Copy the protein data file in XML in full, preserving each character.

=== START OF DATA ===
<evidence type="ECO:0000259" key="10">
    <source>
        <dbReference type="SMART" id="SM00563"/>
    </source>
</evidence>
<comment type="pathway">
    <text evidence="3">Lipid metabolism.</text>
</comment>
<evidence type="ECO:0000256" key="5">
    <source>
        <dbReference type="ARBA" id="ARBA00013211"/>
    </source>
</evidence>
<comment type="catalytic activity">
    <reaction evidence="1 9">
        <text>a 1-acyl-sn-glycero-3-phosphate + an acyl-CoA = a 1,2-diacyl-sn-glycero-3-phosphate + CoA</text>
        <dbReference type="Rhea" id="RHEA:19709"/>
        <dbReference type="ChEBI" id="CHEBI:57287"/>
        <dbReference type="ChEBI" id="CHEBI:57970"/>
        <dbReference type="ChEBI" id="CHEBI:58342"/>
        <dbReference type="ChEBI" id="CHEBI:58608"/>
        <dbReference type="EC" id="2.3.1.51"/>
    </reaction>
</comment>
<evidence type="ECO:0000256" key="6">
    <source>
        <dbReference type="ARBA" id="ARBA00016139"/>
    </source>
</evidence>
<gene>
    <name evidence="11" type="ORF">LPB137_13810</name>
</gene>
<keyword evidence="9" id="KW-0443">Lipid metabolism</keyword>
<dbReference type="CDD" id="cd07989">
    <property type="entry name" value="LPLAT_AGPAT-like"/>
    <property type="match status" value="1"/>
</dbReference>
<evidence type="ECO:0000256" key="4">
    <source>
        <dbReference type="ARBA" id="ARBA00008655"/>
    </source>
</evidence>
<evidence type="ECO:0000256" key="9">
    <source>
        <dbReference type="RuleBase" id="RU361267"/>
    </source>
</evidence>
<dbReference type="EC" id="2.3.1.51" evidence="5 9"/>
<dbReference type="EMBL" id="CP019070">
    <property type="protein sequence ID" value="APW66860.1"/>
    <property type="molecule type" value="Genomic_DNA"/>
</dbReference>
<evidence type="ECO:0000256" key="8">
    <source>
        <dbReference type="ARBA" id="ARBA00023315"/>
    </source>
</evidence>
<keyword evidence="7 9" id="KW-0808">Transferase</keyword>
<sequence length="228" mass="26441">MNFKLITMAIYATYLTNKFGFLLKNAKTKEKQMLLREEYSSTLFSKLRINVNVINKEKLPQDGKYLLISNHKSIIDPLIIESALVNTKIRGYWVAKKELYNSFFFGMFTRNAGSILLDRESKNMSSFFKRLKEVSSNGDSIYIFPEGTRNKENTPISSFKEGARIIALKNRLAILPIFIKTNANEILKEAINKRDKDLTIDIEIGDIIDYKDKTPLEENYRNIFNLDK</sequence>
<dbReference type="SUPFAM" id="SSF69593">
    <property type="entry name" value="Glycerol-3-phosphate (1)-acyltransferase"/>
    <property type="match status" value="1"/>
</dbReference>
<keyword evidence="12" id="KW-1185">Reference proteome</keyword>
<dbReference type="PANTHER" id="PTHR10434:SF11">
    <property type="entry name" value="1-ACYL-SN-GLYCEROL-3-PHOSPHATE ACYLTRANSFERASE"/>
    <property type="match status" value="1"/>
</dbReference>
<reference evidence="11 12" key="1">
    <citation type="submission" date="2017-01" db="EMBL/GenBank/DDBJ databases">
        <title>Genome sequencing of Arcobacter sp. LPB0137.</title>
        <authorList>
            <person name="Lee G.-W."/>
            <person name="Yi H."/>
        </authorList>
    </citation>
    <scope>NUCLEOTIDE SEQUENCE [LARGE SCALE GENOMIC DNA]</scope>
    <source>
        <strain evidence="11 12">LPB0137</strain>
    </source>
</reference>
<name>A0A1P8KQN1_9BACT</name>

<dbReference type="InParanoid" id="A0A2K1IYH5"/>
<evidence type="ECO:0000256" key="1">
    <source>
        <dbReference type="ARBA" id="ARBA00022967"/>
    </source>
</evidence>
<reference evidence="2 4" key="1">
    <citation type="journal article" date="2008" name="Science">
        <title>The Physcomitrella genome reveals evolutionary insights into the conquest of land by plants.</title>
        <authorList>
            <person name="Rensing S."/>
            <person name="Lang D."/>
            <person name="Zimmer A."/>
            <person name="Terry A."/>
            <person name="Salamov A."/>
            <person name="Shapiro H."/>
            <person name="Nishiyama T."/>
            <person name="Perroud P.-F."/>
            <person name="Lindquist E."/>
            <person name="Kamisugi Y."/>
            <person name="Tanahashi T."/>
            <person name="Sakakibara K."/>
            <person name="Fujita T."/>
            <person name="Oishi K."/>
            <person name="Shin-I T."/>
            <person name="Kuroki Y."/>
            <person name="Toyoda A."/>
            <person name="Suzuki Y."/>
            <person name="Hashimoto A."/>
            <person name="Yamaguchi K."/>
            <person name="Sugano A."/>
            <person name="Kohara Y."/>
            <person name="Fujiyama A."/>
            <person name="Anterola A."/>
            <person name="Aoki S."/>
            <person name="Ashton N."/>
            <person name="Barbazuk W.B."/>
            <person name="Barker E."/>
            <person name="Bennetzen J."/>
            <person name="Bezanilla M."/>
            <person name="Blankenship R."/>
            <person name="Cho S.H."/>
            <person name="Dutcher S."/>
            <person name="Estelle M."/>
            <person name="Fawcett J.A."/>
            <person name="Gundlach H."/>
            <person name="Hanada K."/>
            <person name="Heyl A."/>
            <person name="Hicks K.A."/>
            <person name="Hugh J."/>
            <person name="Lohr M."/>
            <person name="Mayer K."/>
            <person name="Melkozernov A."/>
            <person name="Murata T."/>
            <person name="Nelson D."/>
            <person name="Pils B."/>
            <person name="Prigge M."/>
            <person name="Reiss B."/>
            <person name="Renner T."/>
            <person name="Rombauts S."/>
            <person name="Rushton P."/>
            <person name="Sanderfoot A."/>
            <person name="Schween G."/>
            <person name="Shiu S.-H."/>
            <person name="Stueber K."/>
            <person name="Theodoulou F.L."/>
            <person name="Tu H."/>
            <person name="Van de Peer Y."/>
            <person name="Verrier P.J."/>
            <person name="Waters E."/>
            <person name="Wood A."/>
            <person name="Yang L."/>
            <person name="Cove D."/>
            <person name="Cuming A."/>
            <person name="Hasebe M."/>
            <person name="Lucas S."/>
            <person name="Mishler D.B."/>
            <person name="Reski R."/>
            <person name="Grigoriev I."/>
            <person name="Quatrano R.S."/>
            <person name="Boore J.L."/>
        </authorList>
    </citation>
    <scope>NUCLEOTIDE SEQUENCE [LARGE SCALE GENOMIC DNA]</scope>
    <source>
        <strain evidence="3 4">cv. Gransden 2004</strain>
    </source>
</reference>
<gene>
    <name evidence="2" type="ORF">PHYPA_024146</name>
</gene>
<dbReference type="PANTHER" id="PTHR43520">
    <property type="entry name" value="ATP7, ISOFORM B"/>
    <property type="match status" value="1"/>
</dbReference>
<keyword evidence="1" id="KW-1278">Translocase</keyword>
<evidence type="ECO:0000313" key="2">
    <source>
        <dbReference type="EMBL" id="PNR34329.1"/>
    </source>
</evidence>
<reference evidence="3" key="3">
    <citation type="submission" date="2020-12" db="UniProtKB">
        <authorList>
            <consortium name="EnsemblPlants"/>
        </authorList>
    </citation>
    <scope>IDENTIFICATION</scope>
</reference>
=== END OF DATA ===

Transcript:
<evidence type="ECO:0000259" key="10">
    <source>
        <dbReference type="SMART" id="SM00563"/>
    </source>
</evidence>
<comment type="pathway">
    <text evidence="3">Lipid metabolism.</text>
</comment>
<evidence type="ECO:0000256" key="5">
    <source>
        <dbReference type="ARBA" id="ARBA00013211"/>
    </source>
</evidence>
<comment type="catalytic activity">
    <reaction evidence="1 9">
        <text>a 1-acyl-sn-glycero-3-phosphate + an acyl-CoA = a 1,2-diacyl-sn-glycero-3-phosphate + CoA</text>
        <dbReference type="Rhea" id="RHEA:19709"/>
        <dbReference type="ChEBI" id="CHEBI:57287"/>
        <dbReference type="ChEBI" id="CHEBI:57970"/>
        <dbReference type="ChEBI" id="CHEBI:58342"/>
        <dbReference type="ChEBI" id="CHEBI:58608"/>
        <dbReference type="EC" id="2.3.1.51"/>
    </reaction>
</comment>
<evidence type="ECO:0000256" key="6">
    <source>
        <dbReference type="ARBA" id="ARBA00016139"/>
    </source>
</evidence>
<gene>
    <name evidence="11" type="ORF">LPB137_13810</name>
</gene>
<keyword evidence="9" id="KW-0443">Lipid metabolism</keyword>
<dbReference type="CDD" id="cd07989">
    <property type="entry name" value="LPLAT_AGPAT-like"/>
    <property type="match status" value="1"/>
</dbReference>
<evidence type="ECO:0000256" key="4">
    <source>
        <dbReference type="ARBA" id="ARBA00008655"/>
    </source>
</evidence>
<evidence type="ECO:0000256" key="9">
    <source>
        <dbReference type="RuleBase" id="RU361267"/>
    </source>
</evidence>
<dbReference type="EC" id="2.3.1.51" evidence="5 9"/>
<dbReference type="EMBL" id="CP019070">
    <property type="protein sequence ID" value="APW66860.1"/>
    <property type="molecule type" value="Genomic_DNA"/>
</dbReference>
<evidence type="ECO:0000256" key="8">
    <source>
        <dbReference type="ARBA" id="ARBA00023315"/>
    </source>
</evidence>
<keyword evidence="7 9" id="KW-0808">Transferase</keyword>
<sequence length="228" mass="26441">MNFKLITMAIYATYLTNKFGFLLKNAKTKEKQMLLREEYSSTLFSKLRINVNVINKEKLPQDGKYLLISNHKSIIDPLIIESALVNTKIRGYWVAKKELYNSFFFGMFTRNAGSILLDRESKNMSSFFKRLKEVSSNGDSIYIFPEGTRNKENTPISSFKEGARIIALKNRLAILPIFIKTNANEILKEAINKRDKDLTIDIEIGDIIDYKDKTPLEENYRNIFNLDK</sequence>
<dbReference type="SUPFAM" id="SSF69593">
    <property type="entry name" value="Glycerol-3-phosphate (1)-acyltransferase"/>
    <property type="match status" value="1"/>
</dbReference>
<keyword evidence="12" id="KW-1185">Reference proteome</keyword>
<dbReference type="PANTHER" id="PTHR10434:SF11">
    <property type="entry name" value="1-ACYL-SN-GLYCEROL-3-PHOSPHATE ACYLTRANSFERASE"/>
    <property type="match status" value="1"/>
</dbReference>
<reference evidence="11 12" key="1">
    <citation type="submission" date="2017-01" db="EMBL/GenBank/DDBJ databases">
        <title>Genome sequencing of Arcobacter sp. LPB0137.</title>
        <authorList>
            <person name="Lee G.-W."/>
            <person name="Yi H."/>
        </authorList>
    </citation>
    <scope>NUCLEOTIDE SEQUENCE [LARGE SCALE GENOMIC DNA]</scope>
    <source>
        <strain evidence="11 12">LPB0137</strain>
    </source>
</reference>
<name>A0A1P8KQN1_9BACT</name>

<dbReference type="InParanoid" id="A0A2K1IYH5"/>
<evidence type="ECO:0000256" key="1">
    <source>
        <dbReference type="ARBA" id="ARBA00022967"/>
    </source>
</evidence>
<reference evidence="2 4" key="1">
    <citation type="journal article" date="2008" name="Science">
        <title>The Physcomitrella genome reveals evolutionary insights into the conquest of land by plants.</title>
        <authorList>
            <person name="Rensing S."/>
            <person name="Lang D."/>
            <person name="Zimmer A."/>
            <person name="Terry A."/>
            <person name="Salamov A."/>
            <person name="Shapiro H."/>
            <person name="Nishiyama T."/>
            <person name="Perroud P.-F."/>
            <person name="Lindquist E."/>
            <person name="Kamisugi Y."/>
            <person name="Tanahashi T."/>
            <person name="Sakakibara K."/>
            <person name="Fujita T."/>
            <person name="Oishi K."/>
            <person name="Shin-I T."/>
            <person name="Kuroki Y."/>
            <person name="Toyoda A."/>
            <person name="Suzuki Y."/>
            <person name="Hashimoto A."/>
            <person name="Yamaguchi K."/>
            <person name="Sugano A."/>
            <person name="Kohara Y."/>
            <person name="Fujiyama A."/>
            <person name="Anterola A."/>
            <person name="Aoki S."/>
            <person name="Ashton N."/>
            <person name="Barbazuk W.B."/>
            <person name="Barker E."/>
            <person name="Bennetzen J."/>
            <person name="Bezanilla M."/>
            <person name="Blankenship R."/>
            <person name="Cho S.H."/>
            <person name="Dutcher S."/>
            <person name="Estelle M."/>
            <person name="Fawcett J.A."/>
            <person name="Gundlach H."/>
            <person name="Hanada K."/>
            <person name="Heyl A."/>
            <person name="Hicks K.A."/>
            <person name="Hugh J."/>
            <person name="Lohr M."/>
            <person name="Mayer K."/>
            <person name="Melkozernov A."/>
            <person name="Murata T."/>
            <person name="Nelson D."/>
            <person name="Pils B."/>
            <person name="Prigge M."/>
            <person name="Reiss B."/>
            <person name="Renner T."/>
            <person name="Rombauts S."/>
            <person name="Rushton P."/>
            <person name="Sanderfoot A."/>
            <person name="Schween G."/>
            <person name="Shiu S.-H."/>
            <person name="Stueber K."/>
            <person name="Theodoulou F.L."/>
            <person name="Tu H."/>
            <person name="Van de Peer Y."/>
            <person name="Verrier P.J."/>
            <person name="Waters E."/>
            <person name="Wood A."/>
            <person name="Yang L."/>
            <person name="Cove D."/>
            <person name="Cuming A."/>
            <person name="Hasebe M."/>
            <person name="Lucas S."/>
            <person name="Mishler D.B."/>
            <person name="Reski R."/>
            <person name="Grigoriev I."/>
            <person name="Quatrano R.S."/>
            <person name="Boore J.L."/>
        </authorList>
    </citation>
    <scope>NUCLEOTIDE SEQUENCE [LARGE SCALE GENOMIC DNA]</scope>
    <source>
        <strain evidence="3 4">cv. Gransden 2004</strain>
    </source>
</reference>
<gene>
    <name evidence="2" type="ORF">PHYPA_024146</name>
</gene>
<dbReference type="PANTHER" id="PTHR43520">
    <property type="entry name" value="ATP7, ISOFORM B"/>
    <property type="match status" value="1"/>
</dbReference>
<keyword evidence="1" id="KW-1278">Translocase</keyword>
<evidence type="ECO:0000313" key="2">
    <source>
        <dbReference type="EMBL" id="PNR34329.1"/>
    </source>
</evidence>
<reference evidence="3" key="3">
    <citation type="submission" date="2020-12" db="UniProtKB">
        <authorList>
            <consortium name="EnsemblPlants"/>
        </authorList>
    </citation>
    <scope>IDENTIFICATION</scope>
</reference>